On this day in 1975, the University of California at Los Angeles (UCLA) Bruins basketball team wins its 10th NCAA championship title under coach John Wooden. Following the game, in which UCLA defeated the University of Kentucky, Wooden, considered one of the greatest coaches in the history of college basketball, announced his retirement. In 27 seasons coaching the Bruins, he transformed UCLA into a basketball powerhouse and compiled a record of 620-147.
Wooden was born in Hall, Indiana, on October 14, 1910, and raised on his family’s farm, which lacked electricity and indoor plumbing. When he was in his early teens, Wooden’s parents lost the farm due to difficult economic conditions and the family moved to Martinsville, Indiana. There, Wooden led his high school team to the state basketball championship in 1927. He went on to play for Purdue University, where, at 5 feet 10 inches tall, he was a three-time All American guard and helped the Boilermakers win the national championship in 1932, his senior year. After graduation, Wooden spent two years teaching English and coaching basketball at Dayton High School in Kentucky, followed by nine years as a teacher and coach at Indiana’s South Bend Central High School. His record for 11 seasons as a high school coach was 218-42.
During World War II, Wooden was a lieutenant in the U.S. Navy, serving as a physical education trainer. After being discharged from the military in 1946, he coached basketball and baseball at Indiana State before he was hired in 1948 for the top basketball coaching job at UCLA. In the two decades prior to Wooden’s arrival, the Bruins had just three winning seasons. During Wooden’s first year at the helm, the team compiled a 22-7 record and finished first place in its division.
In 1964, UCLA won its first NCAA championship, defeating Duke University. The next year, the Bruins captured their second championship title, beating the University of Michigan. The following year, 1966, marked the only time between 1964 and 1973 that the Bruins failed to claim the championship. From 1971 to 1974, the Bruins won an unprecedented 88 consecutive games, an NCAA record that still holds. Additionally, the team went undefeated a record four seasons (1964, 1967, 1972, 1973). During this era, Wooden, dubbed the “Wizard of Westwood” (a reference to the Westwood section of Los Angeles, where UCLA is located), coached such players as Lewis Alcindor (who later changed his name to Kareem Abdul-Jabbar) and Bill Walton.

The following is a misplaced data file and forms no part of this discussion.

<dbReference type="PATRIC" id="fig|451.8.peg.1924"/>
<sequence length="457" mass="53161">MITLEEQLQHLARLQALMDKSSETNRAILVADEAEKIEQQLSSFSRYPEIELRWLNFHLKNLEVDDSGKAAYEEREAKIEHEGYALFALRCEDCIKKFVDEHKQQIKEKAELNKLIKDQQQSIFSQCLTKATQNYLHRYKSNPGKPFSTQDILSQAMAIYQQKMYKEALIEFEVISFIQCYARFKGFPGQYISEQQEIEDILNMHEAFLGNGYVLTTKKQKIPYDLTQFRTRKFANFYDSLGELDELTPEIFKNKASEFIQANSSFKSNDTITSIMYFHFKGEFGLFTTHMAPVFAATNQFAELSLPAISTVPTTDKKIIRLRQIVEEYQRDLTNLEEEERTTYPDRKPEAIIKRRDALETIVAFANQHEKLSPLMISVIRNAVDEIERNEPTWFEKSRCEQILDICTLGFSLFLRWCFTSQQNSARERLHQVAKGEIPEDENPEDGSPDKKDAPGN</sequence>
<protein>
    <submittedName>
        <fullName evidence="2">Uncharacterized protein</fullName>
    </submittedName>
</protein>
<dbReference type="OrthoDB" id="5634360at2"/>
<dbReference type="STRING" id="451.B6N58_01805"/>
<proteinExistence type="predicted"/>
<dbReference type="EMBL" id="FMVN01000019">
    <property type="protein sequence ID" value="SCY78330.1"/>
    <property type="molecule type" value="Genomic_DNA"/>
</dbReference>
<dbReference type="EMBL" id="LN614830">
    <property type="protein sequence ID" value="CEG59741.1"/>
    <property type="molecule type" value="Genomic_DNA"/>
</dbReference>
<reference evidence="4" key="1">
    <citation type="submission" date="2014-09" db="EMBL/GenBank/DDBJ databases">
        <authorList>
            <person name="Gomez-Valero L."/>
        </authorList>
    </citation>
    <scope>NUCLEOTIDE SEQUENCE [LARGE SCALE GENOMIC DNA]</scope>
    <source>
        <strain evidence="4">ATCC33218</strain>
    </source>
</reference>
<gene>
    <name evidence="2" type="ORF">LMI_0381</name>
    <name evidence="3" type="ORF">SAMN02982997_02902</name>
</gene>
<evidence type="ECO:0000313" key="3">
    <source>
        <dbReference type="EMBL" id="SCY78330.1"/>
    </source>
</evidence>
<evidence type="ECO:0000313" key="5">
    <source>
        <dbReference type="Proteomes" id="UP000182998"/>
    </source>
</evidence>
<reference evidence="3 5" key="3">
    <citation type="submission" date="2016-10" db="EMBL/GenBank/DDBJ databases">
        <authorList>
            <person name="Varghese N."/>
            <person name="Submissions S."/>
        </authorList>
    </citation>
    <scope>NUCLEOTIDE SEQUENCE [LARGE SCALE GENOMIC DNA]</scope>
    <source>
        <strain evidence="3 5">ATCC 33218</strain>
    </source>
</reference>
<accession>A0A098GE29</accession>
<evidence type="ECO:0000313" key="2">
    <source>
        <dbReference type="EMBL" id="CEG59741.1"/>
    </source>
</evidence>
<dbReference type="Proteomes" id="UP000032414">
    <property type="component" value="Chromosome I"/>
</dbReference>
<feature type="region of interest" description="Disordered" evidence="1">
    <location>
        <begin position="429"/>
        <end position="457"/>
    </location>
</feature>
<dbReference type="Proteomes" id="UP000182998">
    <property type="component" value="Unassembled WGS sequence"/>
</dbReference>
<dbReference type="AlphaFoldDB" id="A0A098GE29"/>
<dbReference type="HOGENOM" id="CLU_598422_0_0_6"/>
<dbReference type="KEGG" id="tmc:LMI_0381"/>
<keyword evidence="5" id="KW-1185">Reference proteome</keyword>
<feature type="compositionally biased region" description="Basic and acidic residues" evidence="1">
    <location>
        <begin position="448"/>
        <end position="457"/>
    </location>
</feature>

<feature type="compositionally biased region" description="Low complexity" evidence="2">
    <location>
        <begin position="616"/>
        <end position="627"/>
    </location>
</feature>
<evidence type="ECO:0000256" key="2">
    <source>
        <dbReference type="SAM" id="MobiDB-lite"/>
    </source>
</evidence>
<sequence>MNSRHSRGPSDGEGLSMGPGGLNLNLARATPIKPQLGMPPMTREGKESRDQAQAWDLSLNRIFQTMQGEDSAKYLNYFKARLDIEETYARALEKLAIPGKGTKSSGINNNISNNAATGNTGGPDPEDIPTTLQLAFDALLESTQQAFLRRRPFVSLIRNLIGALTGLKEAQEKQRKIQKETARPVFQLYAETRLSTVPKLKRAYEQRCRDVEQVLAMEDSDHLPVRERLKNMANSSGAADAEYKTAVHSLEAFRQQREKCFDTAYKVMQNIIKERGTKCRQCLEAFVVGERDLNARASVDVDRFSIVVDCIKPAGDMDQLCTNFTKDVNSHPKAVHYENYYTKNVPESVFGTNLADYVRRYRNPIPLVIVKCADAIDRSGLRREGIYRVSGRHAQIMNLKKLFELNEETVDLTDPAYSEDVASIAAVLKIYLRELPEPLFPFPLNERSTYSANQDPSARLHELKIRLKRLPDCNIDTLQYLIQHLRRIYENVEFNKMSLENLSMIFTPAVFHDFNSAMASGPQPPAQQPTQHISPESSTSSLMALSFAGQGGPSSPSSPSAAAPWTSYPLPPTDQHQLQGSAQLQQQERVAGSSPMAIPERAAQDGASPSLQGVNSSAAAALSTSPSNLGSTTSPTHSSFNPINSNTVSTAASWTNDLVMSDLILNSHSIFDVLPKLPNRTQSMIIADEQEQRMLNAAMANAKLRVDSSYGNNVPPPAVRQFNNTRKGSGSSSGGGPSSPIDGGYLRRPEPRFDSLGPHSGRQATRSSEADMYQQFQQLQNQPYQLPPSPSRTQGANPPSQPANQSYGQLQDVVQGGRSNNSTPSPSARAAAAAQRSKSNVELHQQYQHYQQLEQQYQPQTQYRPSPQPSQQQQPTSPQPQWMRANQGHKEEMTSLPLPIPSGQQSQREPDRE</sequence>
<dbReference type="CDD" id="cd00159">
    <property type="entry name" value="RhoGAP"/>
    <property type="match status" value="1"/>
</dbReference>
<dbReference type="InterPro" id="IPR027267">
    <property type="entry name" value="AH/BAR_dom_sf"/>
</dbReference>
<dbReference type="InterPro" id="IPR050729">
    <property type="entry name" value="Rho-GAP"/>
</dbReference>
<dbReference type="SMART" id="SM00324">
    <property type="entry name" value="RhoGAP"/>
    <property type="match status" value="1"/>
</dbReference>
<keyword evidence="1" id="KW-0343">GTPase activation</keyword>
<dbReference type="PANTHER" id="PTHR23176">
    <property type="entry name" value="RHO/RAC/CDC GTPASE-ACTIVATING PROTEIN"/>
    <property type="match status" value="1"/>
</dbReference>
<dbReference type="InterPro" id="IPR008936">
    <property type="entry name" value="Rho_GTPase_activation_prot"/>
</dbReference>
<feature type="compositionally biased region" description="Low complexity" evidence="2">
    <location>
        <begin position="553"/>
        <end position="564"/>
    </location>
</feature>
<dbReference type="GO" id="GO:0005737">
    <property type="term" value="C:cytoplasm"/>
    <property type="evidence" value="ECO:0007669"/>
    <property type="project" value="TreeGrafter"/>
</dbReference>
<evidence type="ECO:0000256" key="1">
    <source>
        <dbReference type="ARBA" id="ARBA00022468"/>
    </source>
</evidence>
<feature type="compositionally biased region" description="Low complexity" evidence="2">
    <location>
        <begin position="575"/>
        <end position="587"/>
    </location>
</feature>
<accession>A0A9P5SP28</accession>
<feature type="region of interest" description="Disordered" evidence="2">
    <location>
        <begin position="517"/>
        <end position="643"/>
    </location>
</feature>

Key to Wooden’s success, according to The Los Angeles Times, was that he “built his dynasty on simple precepts. He insisted that his squad be meticulously prepared and in top physical condition. No detail was overlooked. The first practice of each season, the coach would remind his players about pulling on socks smoothly and carefully lacing sneakers–there would be no excuse for debilitating blisters. His workouts were so grueling that former players said they often were relieved to play in games.”
On March 31, 1975, UCLA won its 10th NCAA championship title under Wooden, beating Kentucky 92-85. To date, no other coach has won as many NCAA titles. Wooden retired following that game, and the Bruins did not win another national championship until 1995. The recipient of numerous awards, Wooden was the first person named to the Basketball Hall of Fame as both a player and coach. After retiring, he continued to attend UCLA games and was in demand as a public speaker. The legendary coach died at age 99 of natural causes in Los Angeles on June 4, 2010.